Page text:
Inflation is expected to peak at 7.75% by the end of this calendar year, before dropping away in the coming two financial years, according to Budget forecasts, although CBA expects it to fall a “little quicker” than Government expectations.
Higher energy costs, fuelled by international and domestic supply issues, will keep inflation more elevated than previously indicated. However, there is little change in those expectations as to the level to which inflation will rise by December 2022, say the CBA economics team in their Federal Budget 2022/23 update.
Treasury is forecasting that inflation will drop to 5.75% by the end of June next year and then to 3.5% in June 2024. CBA’s expectations are slightly different, indicating that the reduction will be a bit faster, falling to 4.8% by the end of June next year and then 2.8% 12 months after that.
In contrast, wages, as measured by the wage price index, are forecast to grow by 3.75% annually over the two financial years to June 2024, according to the Budget’s estimates. However, the CBA team is forecasting that wages won’t rise to that point, peaking at 3.5% per annum.
“We believe the high intake of migrants at a time when interest rates are expected to crimp aggregate demand will make it harder for wages growth to push beyond 3.5%,” the team says in its Budget update.
As for the impacts on employment growth and the unemployment rate, the picture from the Budget forecasts is mixed with a “modest” upgrade to jobs growth in 2023/23 and a significant downgrade in 2023/24.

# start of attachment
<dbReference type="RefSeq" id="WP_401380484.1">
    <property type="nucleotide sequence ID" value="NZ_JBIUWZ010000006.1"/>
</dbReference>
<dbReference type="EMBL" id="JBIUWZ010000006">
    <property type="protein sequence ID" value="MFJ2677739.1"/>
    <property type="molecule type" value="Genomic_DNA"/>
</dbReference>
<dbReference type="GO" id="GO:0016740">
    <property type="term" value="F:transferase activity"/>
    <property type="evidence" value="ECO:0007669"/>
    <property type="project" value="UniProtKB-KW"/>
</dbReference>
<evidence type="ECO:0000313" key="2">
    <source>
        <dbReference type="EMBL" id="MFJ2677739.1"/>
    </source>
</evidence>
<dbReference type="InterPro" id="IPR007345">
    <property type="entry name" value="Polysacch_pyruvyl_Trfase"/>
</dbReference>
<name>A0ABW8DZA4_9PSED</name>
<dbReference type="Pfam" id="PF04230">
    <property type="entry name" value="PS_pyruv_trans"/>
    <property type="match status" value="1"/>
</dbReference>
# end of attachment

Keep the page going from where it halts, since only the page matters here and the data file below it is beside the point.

While employment is forecast to rise by 1.75% during the current year to end June 2023, up slightly on the previous estimate of 1.5%, employment growth in the following financial year is now indicated to be just 0.75% — a halving of the previous target.
That compares with a higher-than-expected increase in the forecast rate of unemployment. By next June the jobless rate is likely to edge up to 3.75% and then jump sharply to 4.5%. That is higher than the 4% forecast made by the Reserve Bank of Australia at a time when Australia is effectively operating at full employment.
“At this juncture we had assumed the Government would not wish to see the unemployment rate climb above their estimate of full employment,” says the CBA economics team. “Indeed we think the RBA will not want that to happen.”
For more information, visit: commbank.com.au/federal-budget